Malaria vaccine disappoints in African babies trial

In a clinical trial, the experimental vaccine was shown to be only 30 percent effective.

LONDON - A GlaxoSmithKline experimental malaria vaccine touted as a new weapon in the fight to eradicate the deadly disease proved only 30 percent effective when given to African babies in a crucial clinical trial.

The surprisingly poor result leaves uncertain whether the vaccine will have a useful role to play in fighting the mosquito-borne disease that kills hundreds of thousands of children a year.

Philanthropist Bill Gates, who has helped fund its development, said further data was needed to determine whether and how the vaccine might be used.

"The efficacy came back lower than we had hoped, but developing a vaccine against a parasite is a very hard thing to do," he said in a statement.

Results from the final-stage trial with 6,537 babies aged six to 12 weeks showed the vaccine provided "modest protection", reducing episodes of the disease by 30 percent compared to immunisation with a control vaccine, researchers said on Friday.

That efficacy rate one year after vaccination is less than half the 65 percent reported in a smaller mid-stage trial in 2008 that followed babies of a similar age for six months.

It is also a lot less than the 50 percent seen last year in a large Phase III trial involving children aged five to 17 months.

Vaccinating babies, rather than toddlers, is the preferred option, since the new vaccine could then be added to other routine infant immunisations. A separate programme for older children would involve a lot of extra costs.

Despite the limited success, Britain's top drugmaker said it would push ahead with developing the vaccine, called RTS,S or Mosquirix, and Chief Executive Andrew Witty said he still believed it would be an important tool in fighting malaria.

GSK does not expect to make any significant profit from the vaccine, which would only be sold in poor countries.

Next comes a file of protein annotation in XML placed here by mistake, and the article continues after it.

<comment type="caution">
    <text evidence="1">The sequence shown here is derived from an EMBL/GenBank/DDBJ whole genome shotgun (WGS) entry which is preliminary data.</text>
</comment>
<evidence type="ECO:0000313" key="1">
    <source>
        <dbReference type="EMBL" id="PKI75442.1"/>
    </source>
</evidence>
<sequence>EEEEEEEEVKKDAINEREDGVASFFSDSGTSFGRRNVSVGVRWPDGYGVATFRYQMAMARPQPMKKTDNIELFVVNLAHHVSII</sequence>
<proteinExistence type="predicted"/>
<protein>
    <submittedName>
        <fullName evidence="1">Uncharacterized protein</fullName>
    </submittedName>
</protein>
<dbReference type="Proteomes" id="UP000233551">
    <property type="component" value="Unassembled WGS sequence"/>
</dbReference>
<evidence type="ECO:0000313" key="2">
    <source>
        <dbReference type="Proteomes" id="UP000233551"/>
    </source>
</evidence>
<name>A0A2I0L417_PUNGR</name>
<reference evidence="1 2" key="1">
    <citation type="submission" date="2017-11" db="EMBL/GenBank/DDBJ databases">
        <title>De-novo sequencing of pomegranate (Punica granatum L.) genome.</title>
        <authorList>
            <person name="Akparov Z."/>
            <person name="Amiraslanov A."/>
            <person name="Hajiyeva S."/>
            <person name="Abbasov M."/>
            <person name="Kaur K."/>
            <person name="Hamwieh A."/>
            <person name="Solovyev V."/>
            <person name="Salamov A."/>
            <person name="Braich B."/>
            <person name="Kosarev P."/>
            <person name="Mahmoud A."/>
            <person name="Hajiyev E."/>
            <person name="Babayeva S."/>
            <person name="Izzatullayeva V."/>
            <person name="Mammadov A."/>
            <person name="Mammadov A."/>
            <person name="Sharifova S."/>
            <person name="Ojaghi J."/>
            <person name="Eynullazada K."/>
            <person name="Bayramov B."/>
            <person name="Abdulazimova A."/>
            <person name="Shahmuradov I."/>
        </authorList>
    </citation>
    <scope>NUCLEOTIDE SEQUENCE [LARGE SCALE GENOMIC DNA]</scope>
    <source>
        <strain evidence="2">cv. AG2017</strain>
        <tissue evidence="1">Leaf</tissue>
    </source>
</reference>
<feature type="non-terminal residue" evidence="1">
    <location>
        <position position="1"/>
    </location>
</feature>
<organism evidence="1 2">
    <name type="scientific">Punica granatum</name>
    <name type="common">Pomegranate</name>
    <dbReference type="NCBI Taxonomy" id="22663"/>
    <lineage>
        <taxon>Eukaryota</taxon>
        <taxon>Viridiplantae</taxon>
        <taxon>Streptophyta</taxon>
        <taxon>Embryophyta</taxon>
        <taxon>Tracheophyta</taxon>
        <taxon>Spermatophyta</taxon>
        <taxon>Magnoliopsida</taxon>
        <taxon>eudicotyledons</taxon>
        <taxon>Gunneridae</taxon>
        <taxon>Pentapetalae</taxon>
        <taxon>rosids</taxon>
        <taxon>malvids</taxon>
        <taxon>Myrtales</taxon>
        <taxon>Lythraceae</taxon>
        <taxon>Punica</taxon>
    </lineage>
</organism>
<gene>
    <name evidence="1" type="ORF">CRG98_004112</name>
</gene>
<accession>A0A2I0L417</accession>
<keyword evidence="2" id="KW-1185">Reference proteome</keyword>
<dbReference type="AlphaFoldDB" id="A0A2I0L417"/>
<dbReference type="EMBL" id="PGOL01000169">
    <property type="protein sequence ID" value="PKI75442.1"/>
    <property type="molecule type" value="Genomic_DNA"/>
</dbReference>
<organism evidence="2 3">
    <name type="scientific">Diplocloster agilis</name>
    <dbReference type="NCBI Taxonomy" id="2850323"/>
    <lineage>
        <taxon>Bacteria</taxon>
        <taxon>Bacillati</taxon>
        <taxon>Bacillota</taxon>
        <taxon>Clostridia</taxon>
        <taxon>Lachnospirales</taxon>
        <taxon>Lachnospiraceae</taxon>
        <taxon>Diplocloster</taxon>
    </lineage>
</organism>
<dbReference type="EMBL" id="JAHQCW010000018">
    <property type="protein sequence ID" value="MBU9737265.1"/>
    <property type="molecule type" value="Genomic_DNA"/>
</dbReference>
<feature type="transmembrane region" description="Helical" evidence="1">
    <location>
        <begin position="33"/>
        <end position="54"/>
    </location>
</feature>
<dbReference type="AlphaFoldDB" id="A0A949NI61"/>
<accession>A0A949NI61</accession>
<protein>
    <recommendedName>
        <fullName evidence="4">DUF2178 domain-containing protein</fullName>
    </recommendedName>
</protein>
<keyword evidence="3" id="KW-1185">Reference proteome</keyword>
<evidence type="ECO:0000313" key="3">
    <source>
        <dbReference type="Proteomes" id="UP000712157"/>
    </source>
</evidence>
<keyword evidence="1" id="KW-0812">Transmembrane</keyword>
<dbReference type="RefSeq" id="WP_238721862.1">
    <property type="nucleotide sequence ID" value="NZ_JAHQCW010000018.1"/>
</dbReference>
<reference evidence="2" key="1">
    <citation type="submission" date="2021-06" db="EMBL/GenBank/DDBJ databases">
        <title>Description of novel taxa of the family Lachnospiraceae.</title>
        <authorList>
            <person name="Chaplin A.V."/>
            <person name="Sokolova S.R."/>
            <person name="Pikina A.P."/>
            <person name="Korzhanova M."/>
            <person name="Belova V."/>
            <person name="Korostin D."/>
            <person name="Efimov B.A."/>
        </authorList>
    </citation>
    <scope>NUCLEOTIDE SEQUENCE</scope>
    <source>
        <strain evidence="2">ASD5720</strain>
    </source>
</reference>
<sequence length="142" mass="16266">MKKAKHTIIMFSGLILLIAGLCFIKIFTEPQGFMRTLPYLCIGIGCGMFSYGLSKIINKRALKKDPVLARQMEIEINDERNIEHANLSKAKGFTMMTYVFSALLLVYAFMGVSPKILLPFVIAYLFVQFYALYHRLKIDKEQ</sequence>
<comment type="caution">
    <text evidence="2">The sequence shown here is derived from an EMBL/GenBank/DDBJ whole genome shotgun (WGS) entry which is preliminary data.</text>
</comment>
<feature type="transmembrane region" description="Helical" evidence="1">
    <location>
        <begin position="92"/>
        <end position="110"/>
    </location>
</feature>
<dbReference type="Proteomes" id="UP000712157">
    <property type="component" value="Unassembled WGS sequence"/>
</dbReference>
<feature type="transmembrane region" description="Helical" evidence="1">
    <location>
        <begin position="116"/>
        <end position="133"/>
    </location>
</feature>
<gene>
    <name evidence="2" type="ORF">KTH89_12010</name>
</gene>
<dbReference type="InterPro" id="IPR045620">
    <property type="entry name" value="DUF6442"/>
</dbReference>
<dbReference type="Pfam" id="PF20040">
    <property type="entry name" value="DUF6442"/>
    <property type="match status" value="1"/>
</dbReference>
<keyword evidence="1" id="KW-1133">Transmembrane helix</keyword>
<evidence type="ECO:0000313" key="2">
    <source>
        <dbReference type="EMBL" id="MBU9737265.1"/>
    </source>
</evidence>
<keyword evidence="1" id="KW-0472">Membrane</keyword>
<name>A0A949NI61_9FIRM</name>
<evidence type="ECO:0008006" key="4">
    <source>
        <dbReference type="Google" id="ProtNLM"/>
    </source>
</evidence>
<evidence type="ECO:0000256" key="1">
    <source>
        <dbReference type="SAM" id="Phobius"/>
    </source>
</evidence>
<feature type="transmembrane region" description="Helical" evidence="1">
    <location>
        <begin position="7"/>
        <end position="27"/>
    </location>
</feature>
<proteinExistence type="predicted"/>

WORTH BUYING?

Given the target market, it is governments and international groups that will have to fund the vaccine's roll-out and they will need more evidence before deciding that it is worth buying.

"We will have to have more information to give us a clearer idea as to how useful this vaccine will be," said Seth Berkley, CEO of the GAVI Alliance, which funds bulk-buy vaccination programmes for poorer nations.

In particular, Berkley told Reuters he wanted to see longer-term data, including the effect of booster shots, and an analysis of how the vaccine performed in different settings, which might show if it was suited for particular locations.

The setback comes two months after disappointing results with a vaccine against dengue fever, another mosquito-borne disease that is proving a formidable enemy.

Details of the malaria trial were presented at a medical meeting in Cape Town and published online by the New England Journal of Medicine.

Malaria is caused by a parasite carried in the saliva of mosquitoes. It is endemic in more than 100 countries worldwide and infected around 216 million people in 2010, killing around 655,000 of them, according to the World Health Organisation.

Control measures such as insecticide-treated bednets, indoor spraying and the use of combination anti-malaria drugs have helped cut the numbers of malaria cases and deaths significantly in recent years, but experts say an effective vaccine is vital to complete the fight against the disease.

The RTS,S vaccine is designed to kick in when the parasite enters the human bloodstream. By stimulating an immune response, it can prevent the parasite from maturing and multiplying in the liver. Without that immune response, the parasite gets back into the bloodstream and infects red blood cells, leading to fever, body aches and in some cases death.

Other teams of scientists around the world are working on other potential malaria vaccines which work in different ways, but RTS,S is by far the furthest ahead in development.